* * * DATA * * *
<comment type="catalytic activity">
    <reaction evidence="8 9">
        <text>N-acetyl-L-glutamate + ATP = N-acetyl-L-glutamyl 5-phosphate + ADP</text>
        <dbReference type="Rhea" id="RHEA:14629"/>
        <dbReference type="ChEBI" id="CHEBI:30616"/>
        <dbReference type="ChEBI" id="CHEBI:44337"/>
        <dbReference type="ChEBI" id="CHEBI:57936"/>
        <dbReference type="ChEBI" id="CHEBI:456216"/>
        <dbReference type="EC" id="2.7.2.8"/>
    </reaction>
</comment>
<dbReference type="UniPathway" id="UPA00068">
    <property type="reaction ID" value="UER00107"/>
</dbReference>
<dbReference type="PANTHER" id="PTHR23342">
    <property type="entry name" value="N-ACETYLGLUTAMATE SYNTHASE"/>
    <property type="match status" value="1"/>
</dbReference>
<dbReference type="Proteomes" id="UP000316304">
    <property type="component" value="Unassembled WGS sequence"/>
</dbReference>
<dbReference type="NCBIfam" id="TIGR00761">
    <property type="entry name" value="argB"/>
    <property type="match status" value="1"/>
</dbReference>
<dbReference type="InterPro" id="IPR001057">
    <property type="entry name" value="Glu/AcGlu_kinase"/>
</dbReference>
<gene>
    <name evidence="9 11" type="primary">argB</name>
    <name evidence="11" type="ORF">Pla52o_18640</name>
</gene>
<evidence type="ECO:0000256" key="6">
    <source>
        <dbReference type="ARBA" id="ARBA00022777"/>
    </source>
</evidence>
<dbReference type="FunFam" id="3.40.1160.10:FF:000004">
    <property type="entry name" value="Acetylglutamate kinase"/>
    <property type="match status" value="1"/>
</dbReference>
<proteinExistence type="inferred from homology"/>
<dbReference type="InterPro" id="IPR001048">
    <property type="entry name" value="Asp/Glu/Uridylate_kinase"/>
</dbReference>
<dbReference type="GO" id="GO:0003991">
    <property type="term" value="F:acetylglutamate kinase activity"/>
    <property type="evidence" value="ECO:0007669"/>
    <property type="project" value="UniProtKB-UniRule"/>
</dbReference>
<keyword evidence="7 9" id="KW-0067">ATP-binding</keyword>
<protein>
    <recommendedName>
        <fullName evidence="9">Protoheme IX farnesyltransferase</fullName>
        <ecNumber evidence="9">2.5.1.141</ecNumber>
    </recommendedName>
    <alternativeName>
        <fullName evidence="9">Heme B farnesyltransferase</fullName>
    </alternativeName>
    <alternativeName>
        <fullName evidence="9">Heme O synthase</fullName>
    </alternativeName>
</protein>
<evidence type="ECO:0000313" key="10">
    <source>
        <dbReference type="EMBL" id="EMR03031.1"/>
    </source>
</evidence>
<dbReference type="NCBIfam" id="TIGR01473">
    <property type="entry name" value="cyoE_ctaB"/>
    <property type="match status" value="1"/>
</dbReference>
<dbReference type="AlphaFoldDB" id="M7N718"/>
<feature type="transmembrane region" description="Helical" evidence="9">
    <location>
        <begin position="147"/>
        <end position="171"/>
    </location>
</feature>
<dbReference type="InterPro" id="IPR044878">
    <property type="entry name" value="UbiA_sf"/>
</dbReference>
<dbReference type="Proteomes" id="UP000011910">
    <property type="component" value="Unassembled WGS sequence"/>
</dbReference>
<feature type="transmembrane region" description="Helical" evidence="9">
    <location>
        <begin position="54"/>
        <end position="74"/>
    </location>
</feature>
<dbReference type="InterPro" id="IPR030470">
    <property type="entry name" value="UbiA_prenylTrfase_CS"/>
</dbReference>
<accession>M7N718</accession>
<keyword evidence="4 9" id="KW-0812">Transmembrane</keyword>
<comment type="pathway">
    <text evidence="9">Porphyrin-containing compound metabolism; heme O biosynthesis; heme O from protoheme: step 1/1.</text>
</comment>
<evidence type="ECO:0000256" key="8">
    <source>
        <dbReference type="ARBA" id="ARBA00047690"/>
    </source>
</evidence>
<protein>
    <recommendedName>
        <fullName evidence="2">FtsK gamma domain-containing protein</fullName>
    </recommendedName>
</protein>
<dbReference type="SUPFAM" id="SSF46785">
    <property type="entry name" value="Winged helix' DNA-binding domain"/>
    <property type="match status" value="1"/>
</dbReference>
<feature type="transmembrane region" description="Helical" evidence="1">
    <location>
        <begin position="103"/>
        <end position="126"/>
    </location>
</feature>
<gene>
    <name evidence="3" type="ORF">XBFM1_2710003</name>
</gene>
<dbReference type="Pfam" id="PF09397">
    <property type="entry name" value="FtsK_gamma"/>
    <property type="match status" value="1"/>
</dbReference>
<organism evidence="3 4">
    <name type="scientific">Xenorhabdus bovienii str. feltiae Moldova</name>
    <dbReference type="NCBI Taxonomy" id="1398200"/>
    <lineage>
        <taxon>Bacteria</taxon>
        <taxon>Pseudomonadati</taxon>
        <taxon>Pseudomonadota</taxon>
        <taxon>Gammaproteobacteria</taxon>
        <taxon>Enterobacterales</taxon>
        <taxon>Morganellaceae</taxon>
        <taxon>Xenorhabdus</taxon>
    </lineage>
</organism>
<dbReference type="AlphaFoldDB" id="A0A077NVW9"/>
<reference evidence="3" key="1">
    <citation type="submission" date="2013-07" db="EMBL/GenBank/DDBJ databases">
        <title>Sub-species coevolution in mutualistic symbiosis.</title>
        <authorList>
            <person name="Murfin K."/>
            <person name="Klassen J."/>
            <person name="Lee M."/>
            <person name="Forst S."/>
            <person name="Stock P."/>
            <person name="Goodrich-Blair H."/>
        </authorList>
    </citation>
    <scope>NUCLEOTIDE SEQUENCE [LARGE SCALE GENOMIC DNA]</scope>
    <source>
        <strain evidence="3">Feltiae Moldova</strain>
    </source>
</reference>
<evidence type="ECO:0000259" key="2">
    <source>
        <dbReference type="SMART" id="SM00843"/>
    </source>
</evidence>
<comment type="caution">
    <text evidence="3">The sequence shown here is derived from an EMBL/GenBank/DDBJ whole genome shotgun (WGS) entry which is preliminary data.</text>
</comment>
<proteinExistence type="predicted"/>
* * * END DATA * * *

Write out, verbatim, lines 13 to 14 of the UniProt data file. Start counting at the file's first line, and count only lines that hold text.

    <property type="reaction ID" value="UER00107"/>
</dbReference>